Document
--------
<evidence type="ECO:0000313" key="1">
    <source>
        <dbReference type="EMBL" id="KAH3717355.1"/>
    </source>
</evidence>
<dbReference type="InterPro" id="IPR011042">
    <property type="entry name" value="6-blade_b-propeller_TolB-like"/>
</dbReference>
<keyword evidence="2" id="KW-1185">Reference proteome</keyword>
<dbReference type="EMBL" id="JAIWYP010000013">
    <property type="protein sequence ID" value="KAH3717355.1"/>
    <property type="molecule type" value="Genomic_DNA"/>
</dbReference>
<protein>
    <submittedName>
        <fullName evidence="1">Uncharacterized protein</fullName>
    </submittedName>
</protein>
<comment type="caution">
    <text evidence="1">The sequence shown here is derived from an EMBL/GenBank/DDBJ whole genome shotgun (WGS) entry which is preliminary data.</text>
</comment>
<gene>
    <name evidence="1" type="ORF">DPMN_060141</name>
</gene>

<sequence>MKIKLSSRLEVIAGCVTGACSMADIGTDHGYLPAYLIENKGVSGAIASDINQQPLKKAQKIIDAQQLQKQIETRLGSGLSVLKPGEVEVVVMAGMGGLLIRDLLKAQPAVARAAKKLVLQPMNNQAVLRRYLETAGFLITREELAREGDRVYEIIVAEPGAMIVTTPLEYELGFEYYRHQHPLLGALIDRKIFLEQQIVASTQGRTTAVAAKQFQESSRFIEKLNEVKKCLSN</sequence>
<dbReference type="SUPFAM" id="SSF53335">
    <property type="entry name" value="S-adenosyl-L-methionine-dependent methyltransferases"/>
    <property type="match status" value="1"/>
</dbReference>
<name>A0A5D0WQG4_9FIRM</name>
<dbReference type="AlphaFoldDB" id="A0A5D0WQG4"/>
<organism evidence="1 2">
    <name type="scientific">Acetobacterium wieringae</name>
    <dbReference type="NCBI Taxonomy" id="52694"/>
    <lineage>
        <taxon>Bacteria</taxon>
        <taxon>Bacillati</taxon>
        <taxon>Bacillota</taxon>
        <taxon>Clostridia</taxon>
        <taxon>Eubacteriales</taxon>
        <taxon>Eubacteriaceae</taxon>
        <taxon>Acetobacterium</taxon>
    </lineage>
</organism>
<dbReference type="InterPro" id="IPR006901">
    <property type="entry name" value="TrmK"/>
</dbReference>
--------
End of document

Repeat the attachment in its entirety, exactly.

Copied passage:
<evidence type="ECO:0000313" key="1">
    <source>
        <dbReference type="EMBL" id="KAH3717355.1"/>
    </source>
</evidence>
<dbReference type="InterPro" id="IPR011042">
    <property type="entry name" value="6-blade_b-propeller_TolB-like"/>
</dbReference>
<keyword evidence="2" id="KW-1185">Reference proteome</keyword>
<dbReference type="EMBL" id="JAIWYP010000013">
    <property type="protein sequence ID" value="KAH3717355.1"/>
    <property type="molecule type" value="Genomic_DNA"/>
</dbReference>
<protein>
    <submittedName>
        <fullName evidence="1">Uncharacterized protein</fullName>
    </submittedName>
</protein>
<comment type="caution">
    <text evidence="1">The sequence shown here is derived from an EMBL/GenBank/DDBJ whole genome shotgun (WGS) entry which is preliminary data.</text>
</comment>
<gene>
    <name evidence="1" type="ORF">DPMN_060141</name>
</gene>

<sequence>MKIKLSSRLEVIAGCVTGACSMADIGTDHGYLPAYLIENKGVSGAIASDINQQPLKKAQKIIDAQQLQKQIETRLGSGLSVLKPGEVEVVVMAGMGGLLIRDLLKAQPAVARAAKKLVLQPMNNQAVLRRYLETAGFLITREELAREGDRVYEIIVAEPGAMIVTTPLEYELGFEYYRHQHPLLGALIDRKIFLEQQIVASTQGRTTAVAAKQFQESSRFIEKLNEVKKCLSN</sequence>
<dbReference type="SUPFAM" id="SSF53335">
    <property type="entry name" value="S-adenosyl-L-methionine-dependent methyltransferases"/>
    <property type="match status" value="1"/>
</dbReference>
<name>A0A5D0WQG4_9FIRM</name>
<dbReference type="AlphaFoldDB" id="A0A5D0WQG4"/>
<organism evidence="1 2">
    <name type="scientific">Acetobacterium wieringae</name>
    <dbReference type="NCBI Taxonomy" id="52694"/>
    <lineage>
        <taxon>Bacteria</taxon>
        <taxon>Bacillati</taxon>
        <taxon>Bacillota</taxon>
        <taxon>Clostridia</taxon>
        <taxon>Eubacteriales</taxon>
        <taxon>Eubacteriaceae</taxon>
        <taxon>Acetobacterium</taxon>
    </lineage>
</organism>
<dbReference type="InterPro" id="IPR006901">
    <property type="entry name" value="TrmK"/>
</dbReference>